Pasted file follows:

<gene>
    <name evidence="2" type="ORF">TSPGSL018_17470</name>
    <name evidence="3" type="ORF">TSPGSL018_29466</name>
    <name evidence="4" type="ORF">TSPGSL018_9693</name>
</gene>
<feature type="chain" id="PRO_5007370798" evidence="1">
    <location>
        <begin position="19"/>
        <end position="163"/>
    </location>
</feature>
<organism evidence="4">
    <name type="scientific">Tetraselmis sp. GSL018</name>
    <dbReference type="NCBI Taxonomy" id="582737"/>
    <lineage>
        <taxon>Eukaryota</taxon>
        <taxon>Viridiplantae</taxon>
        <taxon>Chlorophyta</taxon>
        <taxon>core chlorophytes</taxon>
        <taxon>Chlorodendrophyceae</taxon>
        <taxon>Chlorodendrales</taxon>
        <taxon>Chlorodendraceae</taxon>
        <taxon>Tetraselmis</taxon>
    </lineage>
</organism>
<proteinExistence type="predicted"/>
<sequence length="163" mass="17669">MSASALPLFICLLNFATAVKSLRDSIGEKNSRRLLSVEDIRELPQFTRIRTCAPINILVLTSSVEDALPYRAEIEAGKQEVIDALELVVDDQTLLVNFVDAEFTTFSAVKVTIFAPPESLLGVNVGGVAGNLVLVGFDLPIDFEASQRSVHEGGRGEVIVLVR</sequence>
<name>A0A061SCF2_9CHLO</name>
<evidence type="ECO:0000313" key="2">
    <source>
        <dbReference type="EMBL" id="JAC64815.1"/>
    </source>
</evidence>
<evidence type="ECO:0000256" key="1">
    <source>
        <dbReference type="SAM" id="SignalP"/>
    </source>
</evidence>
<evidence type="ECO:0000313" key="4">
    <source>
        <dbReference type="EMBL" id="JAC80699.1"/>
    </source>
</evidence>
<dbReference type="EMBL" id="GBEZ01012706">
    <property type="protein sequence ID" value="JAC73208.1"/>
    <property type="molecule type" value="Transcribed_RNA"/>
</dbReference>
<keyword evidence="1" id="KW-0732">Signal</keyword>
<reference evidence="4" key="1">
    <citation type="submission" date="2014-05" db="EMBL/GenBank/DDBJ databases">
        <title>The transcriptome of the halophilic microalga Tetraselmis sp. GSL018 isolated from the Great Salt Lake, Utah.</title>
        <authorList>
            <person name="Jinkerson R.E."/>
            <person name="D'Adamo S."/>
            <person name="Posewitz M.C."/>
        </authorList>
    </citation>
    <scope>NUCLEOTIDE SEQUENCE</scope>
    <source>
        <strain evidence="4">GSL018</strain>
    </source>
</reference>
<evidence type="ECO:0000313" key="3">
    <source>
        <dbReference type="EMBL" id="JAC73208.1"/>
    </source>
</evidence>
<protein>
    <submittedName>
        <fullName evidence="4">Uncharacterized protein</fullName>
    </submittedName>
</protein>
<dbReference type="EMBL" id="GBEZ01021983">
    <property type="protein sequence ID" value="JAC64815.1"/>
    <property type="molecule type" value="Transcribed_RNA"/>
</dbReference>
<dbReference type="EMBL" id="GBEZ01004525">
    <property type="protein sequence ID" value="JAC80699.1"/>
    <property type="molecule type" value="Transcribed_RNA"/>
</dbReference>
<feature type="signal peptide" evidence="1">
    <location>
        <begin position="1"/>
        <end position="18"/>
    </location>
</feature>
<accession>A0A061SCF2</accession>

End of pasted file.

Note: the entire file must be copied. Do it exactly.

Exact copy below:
<gene>
    <name evidence="2" type="ORF">TSPGSL018_17470</name>
    <name evidence="3" type="ORF">TSPGSL018_29466</name>
    <name evidence="4" type="ORF">TSPGSL018_9693</name>
</gene>
<feature type="chain" id="PRO_5007370798" evidence="1">
    <location>
        <begin position="19"/>
        <end position="163"/>
    </location>
</feature>
<organism evidence="4">
    <name type="scientific">Tetraselmis sp. GSL018</name>
    <dbReference type="NCBI Taxonomy" id="582737"/>
    <lineage>
        <taxon>Eukaryota</taxon>
        <taxon>Viridiplantae</taxon>
        <taxon>Chlorophyta</taxon>
        <taxon>core chlorophytes</taxon>
        <taxon>Chlorodendrophyceae</taxon>
        <taxon>Chlorodendrales</taxon>
        <taxon>Chlorodendraceae</taxon>
        <taxon>Tetraselmis</taxon>
    </lineage>
</organism>
<proteinExistence type="predicted"/>
<sequence length="163" mass="17669">MSASALPLFICLLNFATAVKSLRDSIGEKNSRRLLSVEDIRELPQFTRIRTCAPINILVLTSSVEDALPYRAEIEAGKQEVIDALELVVDDQTLLVNFVDAEFTTFSAVKVTIFAPPESLLGVNVGGVAGNLVLVGFDLPIDFEASQRSVHEGGRGEVIVLVR</sequence>
<name>A0A061SCF2_9CHLO</name>
<evidence type="ECO:0000313" key="2">
    <source>
        <dbReference type="EMBL" id="JAC64815.1"/>
    </source>
</evidence>
<evidence type="ECO:0000256" key="1">
    <source>
        <dbReference type="SAM" id="SignalP"/>
    </source>
</evidence>
<evidence type="ECO:0000313" key="4">
    <source>
        <dbReference type="EMBL" id="JAC80699.1"/>
    </source>
</evidence>
<dbReference type="EMBL" id="GBEZ01012706">
    <property type="protein sequence ID" value="JAC73208.1"/>
    <property type="molecule type" value="Transcribed_RNA"/>
</dbReference>
<keyword evidence="1" id="KW-0732">Signal</keyword>
<reference evidence="4" key="1">
    <citation type="submission" date="2014-05" db="EMBL/GenBank/DDBJ databases">
        <title>The transcriptome of the halophilic microalga Tetraselmis sp. GSL018 isolated from the Great Salt Lake, Utah.</title>
        <authorList>
            <person name="Jinkerson R.E."/>
            <person name="D'Adamo S."/>
            <person name="Posewitz M.C."/>
        </authorList>
    </citation>
    <scope>NUCLEOTIDE SEQUENCE</scope>
    <source>
        <strain evidence="4">GSL018</strain>
    </source>
</reference>
<evidence type="ECO:0000313" key="3">
    <source>
        <dbReference type="EMBL" id="JAC73208.1"/>
    </source>
</evidence>
<protein>
    <submittedName>
        <fullName evidence="4">Uncharacterized protein</fullName>
    </submittedName>
</protein>
<dbReference type="EMBL" id="GBEZ01021983">
    <property type="protein sequence ID" value="JAC64815.1"/>
    <property type="molecule type" value="Transcribed_RNA"/>
</dbReference>
<dbReference type="EMBL" id="GBEZ01004525">
    <property type="protein sequence ID" value="JAC80699.1"/>
    <property type="molecule type" value="Transcribed_RNA"/>
</dbReference>
<feature type="signal peptide" evidence="1">
    <location>
        <begin position="1"/>
        <end position="18"/>
    </location>
</feature>
<accession>A0A061SCF2</accession>